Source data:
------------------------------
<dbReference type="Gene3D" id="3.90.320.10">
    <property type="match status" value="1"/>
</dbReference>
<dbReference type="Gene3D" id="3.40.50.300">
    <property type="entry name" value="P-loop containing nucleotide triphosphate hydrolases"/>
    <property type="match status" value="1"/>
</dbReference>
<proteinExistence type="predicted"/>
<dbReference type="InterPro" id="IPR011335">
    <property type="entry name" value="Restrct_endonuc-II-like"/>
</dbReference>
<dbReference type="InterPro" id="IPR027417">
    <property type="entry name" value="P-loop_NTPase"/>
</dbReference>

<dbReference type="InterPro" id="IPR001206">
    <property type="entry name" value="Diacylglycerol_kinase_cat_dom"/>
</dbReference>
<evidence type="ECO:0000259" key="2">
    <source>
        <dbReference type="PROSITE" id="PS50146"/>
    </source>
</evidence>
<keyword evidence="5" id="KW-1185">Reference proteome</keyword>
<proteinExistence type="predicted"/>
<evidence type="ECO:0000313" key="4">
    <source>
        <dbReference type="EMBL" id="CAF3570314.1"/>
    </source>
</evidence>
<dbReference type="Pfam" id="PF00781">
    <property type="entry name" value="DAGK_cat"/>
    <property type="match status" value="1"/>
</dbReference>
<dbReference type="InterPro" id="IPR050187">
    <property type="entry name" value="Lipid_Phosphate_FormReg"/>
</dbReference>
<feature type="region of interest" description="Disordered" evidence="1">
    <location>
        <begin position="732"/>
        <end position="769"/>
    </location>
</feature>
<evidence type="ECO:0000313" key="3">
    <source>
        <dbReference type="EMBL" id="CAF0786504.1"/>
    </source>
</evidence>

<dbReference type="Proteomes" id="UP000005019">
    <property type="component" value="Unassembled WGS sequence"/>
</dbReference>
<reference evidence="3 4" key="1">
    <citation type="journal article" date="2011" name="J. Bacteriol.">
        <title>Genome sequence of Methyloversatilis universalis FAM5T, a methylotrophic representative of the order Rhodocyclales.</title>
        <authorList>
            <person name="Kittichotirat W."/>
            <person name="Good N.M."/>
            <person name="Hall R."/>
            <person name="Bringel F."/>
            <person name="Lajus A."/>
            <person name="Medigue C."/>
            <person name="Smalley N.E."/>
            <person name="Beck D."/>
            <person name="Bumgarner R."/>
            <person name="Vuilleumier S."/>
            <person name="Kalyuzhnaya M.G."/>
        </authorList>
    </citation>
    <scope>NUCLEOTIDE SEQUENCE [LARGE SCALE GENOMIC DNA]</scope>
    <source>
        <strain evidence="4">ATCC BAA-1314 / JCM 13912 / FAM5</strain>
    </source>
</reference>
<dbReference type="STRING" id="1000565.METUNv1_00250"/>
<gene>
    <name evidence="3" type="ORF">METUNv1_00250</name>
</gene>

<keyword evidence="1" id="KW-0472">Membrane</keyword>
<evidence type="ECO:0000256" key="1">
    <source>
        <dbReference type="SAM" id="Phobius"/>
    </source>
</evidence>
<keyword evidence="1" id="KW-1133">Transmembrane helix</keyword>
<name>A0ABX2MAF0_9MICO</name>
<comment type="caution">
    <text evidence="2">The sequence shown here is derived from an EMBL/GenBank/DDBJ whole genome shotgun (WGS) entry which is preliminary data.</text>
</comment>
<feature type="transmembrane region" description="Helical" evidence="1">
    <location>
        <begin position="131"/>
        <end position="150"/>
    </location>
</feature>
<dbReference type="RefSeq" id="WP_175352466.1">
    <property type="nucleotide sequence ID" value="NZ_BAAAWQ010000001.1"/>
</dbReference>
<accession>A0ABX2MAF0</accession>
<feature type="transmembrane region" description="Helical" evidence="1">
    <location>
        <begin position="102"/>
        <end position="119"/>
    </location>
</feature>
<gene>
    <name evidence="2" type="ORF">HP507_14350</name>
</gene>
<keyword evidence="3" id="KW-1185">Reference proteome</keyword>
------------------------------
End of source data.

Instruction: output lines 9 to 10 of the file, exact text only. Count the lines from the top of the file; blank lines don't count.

<dbReference type="InterPro" id="IPR011335">
    <property type="entry name" value="Restrct_endonuc-II-like"/>